China says it is ready for NATO talks on its ‘military rise’

China says it is ready for NATO talks on its ‘military rise’

China has said it would continue dialogue with NATO after the 30-member European and North American security bloc identified it as a rising threat alongside Russia.

NATO, the North Atlantic Treaty Organization, included China in its list of challenges in a lengthy report on recommendations for internal reform that was due to be released later on Tuesday.

Its contents were hinted at by NATO Secretary-General Jens Stoltenberg in a speech on Monday, ahead of a meeting of NATO ministers of foreign affairs.

“China is not our adversary. Its rise presents an important opportunity for our economies and trade. We need to engage with China on issues such as arms control and climate change. But there are also important challenges to our security,” Stoltenberg said, adding that the challenges include China’s vast spending on defence and the global influence it has achieved through strategic infrastructure investment around the world under its Belt and Road Initiative.

On Tuesday, China’s Foreign Ministry spokesperson Hua Chunying said Beijing advocates for global peace and security and not intimidation or coercion as suggested by preliminary information released on the report.

He added that China was a victim of coercive diplomacy and that its spending on military per capita was lower than many other countries.

“The common values of all mankind that China advocates and adheres to are peace, development, fairness, justice, democracy and freedom. I don’t know if these six words can also be recognised by NATO member states. Is this a value that we should hold together?” Hua said.

China has made forays into Europe, with mixed success.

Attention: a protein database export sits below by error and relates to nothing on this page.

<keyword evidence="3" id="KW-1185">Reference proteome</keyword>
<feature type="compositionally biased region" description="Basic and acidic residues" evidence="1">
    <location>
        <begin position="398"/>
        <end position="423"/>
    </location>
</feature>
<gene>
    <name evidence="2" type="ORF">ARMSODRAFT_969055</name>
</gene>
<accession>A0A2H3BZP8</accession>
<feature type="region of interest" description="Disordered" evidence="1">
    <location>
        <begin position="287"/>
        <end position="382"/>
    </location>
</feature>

In 2012, it initiated cooperation between China and central and eastern European countries – a combination of NATO and non-NATO countries.

But critics say many of the promises of the bloc, intended to counter NATO’s influence, have been limited.

“The US has been pushing for the past couple of years for China to be higher on NATO agenda,” said Ivana Karaskova, founder of the Czech Republic-based China Observers in Central and Eastern Europe.

“However, the other allies were reluctant to do so” apart from cybersecurity and the South China Sea, she added.

“The inclusion of China to the report shows a considerable change in this perception, though the report is far from declaring China an adversary.”

NATO, however, is unlikely to be seen patrolling the Taiwan Strait soon, according to Mathieu Duchatel, director of the Asia Program at Institut Montaigne.

Instead, he said, its 2030 initiative would likely be looking at different security concerns.

“I think that a lot of China work will be inward-looking, and in particular will focus on intelligence-sharing regarding China’s influence activities and military modernisation. Taking in consideration the China challenge will also mean directing resources to respond to China’s military strengths, such as space and the cyber world.”